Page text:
Skip to main content

Mud City Farm Increases its Viability by Diversifying into Maple

March 22, 2024

In 2019, Kari Anderson and Chris Redder purchased 180 acres of conserved farmland in Morrisville. Once a dairy farm, the land had been defunct for over 30 years. The husband-and-wife team began the arduous process of restoring it and shifting their idea of what defines meaningful work. 

“We like being here on land and have claimed allegiance to that,” Redder explained.  

Their homage to the land, Mud City Farm, was unofficially born in 2015 when they began renting the land they now own from the Lepine family, restoring the fields, and putting up greenhouses for flowers and vegetables. Their flower farm, Pistil Production, provides wholesale flowers for weddings and events across New England. Over the last several years, they’ve planted hundreds of Christmas trees to add to their operation. Now, they’re gearing up to get into the maple industry. 

“We’re just trying to take a step back, be stewards, [and] take care of ourselves,” Redder said of the couple’s journey from working for other people most of their lives to owning their own business and restoring their historic farm. 
Their next step is restoring a once-productive sugarbush on their land to capture one of Vermont’s most prized harvests – sap for maple syrup. The couple says adding multiple revenue streams to their farm is a way to safeguard themselves against market volatility, whether from climate change or a pandemic. Plus, as a young, first-generation farm, it brings them closer to financial freedom.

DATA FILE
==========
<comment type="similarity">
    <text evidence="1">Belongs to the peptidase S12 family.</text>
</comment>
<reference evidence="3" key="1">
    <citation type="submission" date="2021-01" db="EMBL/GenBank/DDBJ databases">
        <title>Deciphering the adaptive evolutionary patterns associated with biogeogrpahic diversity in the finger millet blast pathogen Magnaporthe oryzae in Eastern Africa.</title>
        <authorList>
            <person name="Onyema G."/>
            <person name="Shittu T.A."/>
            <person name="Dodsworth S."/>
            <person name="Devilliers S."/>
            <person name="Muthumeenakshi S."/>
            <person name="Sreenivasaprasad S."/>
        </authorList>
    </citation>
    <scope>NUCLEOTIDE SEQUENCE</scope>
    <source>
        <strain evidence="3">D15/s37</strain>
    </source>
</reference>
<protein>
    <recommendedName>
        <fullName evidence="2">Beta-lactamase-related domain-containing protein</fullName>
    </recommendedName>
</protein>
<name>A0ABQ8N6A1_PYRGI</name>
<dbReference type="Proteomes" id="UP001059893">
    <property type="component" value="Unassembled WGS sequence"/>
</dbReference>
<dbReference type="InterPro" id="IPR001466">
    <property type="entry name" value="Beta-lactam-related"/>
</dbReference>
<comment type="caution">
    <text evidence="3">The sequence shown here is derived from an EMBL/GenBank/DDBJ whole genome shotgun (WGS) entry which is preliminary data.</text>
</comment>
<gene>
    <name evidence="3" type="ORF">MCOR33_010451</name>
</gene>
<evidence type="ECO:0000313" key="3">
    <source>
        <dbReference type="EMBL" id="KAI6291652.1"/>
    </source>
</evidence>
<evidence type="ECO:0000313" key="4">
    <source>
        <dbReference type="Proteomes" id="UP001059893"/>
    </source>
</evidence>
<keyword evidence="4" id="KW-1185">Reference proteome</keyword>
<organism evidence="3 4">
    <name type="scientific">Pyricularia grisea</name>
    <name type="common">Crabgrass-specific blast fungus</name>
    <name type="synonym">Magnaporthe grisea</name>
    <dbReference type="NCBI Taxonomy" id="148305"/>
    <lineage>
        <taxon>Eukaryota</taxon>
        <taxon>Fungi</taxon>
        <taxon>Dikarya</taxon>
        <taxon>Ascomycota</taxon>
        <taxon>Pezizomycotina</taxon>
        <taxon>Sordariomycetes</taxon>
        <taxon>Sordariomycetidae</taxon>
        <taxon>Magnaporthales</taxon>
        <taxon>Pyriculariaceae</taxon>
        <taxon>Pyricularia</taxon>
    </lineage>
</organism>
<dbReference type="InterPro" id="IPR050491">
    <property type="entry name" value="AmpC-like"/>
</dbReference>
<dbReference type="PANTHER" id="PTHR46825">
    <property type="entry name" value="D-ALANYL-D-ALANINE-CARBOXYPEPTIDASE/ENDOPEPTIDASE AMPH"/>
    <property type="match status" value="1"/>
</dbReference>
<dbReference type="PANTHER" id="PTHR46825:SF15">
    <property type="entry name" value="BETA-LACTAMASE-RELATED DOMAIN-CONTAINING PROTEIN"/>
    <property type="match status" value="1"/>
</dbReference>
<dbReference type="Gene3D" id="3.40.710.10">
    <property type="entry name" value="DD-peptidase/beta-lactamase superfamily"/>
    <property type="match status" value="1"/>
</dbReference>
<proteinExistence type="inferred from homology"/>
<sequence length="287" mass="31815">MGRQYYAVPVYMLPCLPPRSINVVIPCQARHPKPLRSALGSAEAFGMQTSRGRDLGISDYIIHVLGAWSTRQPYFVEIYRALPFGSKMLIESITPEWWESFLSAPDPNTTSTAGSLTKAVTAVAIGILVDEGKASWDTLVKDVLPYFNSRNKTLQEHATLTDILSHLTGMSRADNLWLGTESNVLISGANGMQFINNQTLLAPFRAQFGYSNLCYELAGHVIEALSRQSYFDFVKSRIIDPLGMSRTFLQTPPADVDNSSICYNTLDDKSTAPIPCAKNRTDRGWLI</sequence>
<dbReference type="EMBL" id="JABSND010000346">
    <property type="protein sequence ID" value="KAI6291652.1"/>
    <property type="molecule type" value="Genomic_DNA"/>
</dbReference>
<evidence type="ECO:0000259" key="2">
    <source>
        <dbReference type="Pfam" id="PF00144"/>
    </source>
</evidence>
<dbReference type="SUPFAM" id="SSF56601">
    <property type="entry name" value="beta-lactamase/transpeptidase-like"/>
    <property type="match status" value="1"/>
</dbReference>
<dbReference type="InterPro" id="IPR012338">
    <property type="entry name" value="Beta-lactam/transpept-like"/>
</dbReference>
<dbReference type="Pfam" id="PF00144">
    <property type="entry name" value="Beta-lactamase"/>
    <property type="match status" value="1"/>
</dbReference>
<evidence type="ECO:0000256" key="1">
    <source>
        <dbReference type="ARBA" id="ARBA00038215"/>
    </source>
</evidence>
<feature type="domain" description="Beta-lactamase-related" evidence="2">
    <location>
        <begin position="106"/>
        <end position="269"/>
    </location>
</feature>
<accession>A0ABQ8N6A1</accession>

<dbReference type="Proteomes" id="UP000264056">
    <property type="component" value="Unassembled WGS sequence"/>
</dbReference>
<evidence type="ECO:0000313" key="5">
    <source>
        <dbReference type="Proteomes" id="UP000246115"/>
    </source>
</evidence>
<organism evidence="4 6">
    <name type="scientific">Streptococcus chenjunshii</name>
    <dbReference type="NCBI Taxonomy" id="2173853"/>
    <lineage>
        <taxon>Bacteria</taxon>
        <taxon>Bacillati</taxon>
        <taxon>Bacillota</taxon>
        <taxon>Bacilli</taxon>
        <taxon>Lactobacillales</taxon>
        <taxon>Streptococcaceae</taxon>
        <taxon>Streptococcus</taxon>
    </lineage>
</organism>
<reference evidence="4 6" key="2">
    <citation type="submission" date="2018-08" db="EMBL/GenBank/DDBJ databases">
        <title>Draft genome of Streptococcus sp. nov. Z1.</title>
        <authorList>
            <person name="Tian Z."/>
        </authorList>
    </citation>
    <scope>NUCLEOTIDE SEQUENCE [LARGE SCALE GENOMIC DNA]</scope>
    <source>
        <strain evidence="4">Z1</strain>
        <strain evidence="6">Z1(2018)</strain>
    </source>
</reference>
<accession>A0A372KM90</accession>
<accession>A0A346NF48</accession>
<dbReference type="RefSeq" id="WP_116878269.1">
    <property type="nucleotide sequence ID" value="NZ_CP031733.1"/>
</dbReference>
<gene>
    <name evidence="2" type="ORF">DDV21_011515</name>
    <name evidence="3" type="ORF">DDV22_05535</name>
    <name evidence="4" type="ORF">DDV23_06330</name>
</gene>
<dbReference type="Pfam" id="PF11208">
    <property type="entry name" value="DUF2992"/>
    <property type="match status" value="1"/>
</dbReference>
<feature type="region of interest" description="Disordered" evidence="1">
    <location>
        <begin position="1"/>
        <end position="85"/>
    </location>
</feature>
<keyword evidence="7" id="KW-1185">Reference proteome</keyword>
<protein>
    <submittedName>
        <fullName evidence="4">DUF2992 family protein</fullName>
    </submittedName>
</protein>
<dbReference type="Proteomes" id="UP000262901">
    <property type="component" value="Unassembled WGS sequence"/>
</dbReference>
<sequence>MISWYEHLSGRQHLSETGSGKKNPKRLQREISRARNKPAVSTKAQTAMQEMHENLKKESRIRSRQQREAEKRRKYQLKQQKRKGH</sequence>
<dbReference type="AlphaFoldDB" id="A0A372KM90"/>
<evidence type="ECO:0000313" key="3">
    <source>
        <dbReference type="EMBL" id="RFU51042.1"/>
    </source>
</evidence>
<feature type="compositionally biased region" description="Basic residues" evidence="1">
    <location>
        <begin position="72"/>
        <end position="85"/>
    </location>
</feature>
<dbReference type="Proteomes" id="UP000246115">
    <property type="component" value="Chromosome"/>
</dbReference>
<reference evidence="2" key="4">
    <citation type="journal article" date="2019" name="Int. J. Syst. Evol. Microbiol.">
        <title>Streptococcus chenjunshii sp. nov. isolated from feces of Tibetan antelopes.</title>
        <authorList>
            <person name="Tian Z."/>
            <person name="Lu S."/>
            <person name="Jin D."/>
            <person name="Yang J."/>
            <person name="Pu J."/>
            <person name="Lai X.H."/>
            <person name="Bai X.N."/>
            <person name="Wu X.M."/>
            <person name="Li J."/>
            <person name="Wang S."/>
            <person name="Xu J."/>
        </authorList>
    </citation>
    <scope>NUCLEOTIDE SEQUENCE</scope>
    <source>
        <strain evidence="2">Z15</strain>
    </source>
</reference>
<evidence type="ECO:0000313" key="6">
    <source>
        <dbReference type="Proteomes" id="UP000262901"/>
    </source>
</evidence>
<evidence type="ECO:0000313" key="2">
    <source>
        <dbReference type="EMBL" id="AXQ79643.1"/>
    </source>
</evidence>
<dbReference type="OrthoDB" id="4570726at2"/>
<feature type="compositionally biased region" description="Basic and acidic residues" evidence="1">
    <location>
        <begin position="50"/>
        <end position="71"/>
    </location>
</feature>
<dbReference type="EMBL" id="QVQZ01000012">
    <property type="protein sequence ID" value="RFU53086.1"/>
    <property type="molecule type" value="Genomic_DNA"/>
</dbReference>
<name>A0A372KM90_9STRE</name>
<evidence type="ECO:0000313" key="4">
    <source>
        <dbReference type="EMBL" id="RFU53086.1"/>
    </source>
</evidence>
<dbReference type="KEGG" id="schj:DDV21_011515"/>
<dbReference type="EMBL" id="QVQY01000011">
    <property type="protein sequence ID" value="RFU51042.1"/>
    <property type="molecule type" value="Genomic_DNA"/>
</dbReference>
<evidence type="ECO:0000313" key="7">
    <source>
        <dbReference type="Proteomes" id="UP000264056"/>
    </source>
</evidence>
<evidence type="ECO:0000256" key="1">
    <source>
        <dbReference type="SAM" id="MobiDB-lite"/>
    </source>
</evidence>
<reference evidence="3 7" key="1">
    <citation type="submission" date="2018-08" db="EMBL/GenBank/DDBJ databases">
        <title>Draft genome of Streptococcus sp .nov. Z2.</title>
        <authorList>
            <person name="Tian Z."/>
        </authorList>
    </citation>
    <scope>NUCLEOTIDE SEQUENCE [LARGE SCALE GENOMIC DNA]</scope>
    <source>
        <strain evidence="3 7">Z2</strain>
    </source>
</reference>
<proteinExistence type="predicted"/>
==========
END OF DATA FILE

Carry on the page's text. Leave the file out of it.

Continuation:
Kari Anderson and Chris Redder stand outside in a field

“We have debt and a mortgage, and this is a revenue stream that contributes to it, and in three to five years, the capital investment will have a return; it’s a way for us to connect with our property and make some income,” Redder said of the maple operation.

Both have worked for larger sugaring operations and will begin by selling sap to nearby maple producers. 

“We want to boil eventually, but right now, the barrier to entry into that was just too big,” Redder said. 

They expect the sap sales will increase Mud City’s annual gross sales by 65 percent from $35,000 to $58,000 and allow them to create a part-time job, with more potential if they can make syrup eventually. 

“We're taking steps to become a more mature business,” Redder said.

A coil roll of sap lines in the foreground. Chris and Kari walk into a building in the snow in the background.

Redder will complete the installation of 4,000 taps, tubing, and other sap collection equipment in the spring of 2024. It was made possible partly by a $78,000 grant from the Working Lands Enterprise Initiative. 

“It essentially cut the cost of the project in half,” Redder said, “It allowed us to hire a little bit of the work out and created a higher percentage of success that we can get it done in the spring to see the benefits sooner.”

Phase one of the project was completed in 2023 and included removing a decaying plastic tubing system discarded in the woods with spouts, nails, and wire left in trees, as well as restoring trails and access roads. They say the work is rewarding as they watch their land and lives transform.

“It's a lifelong adventure,” Anderson said, “And it's fun.”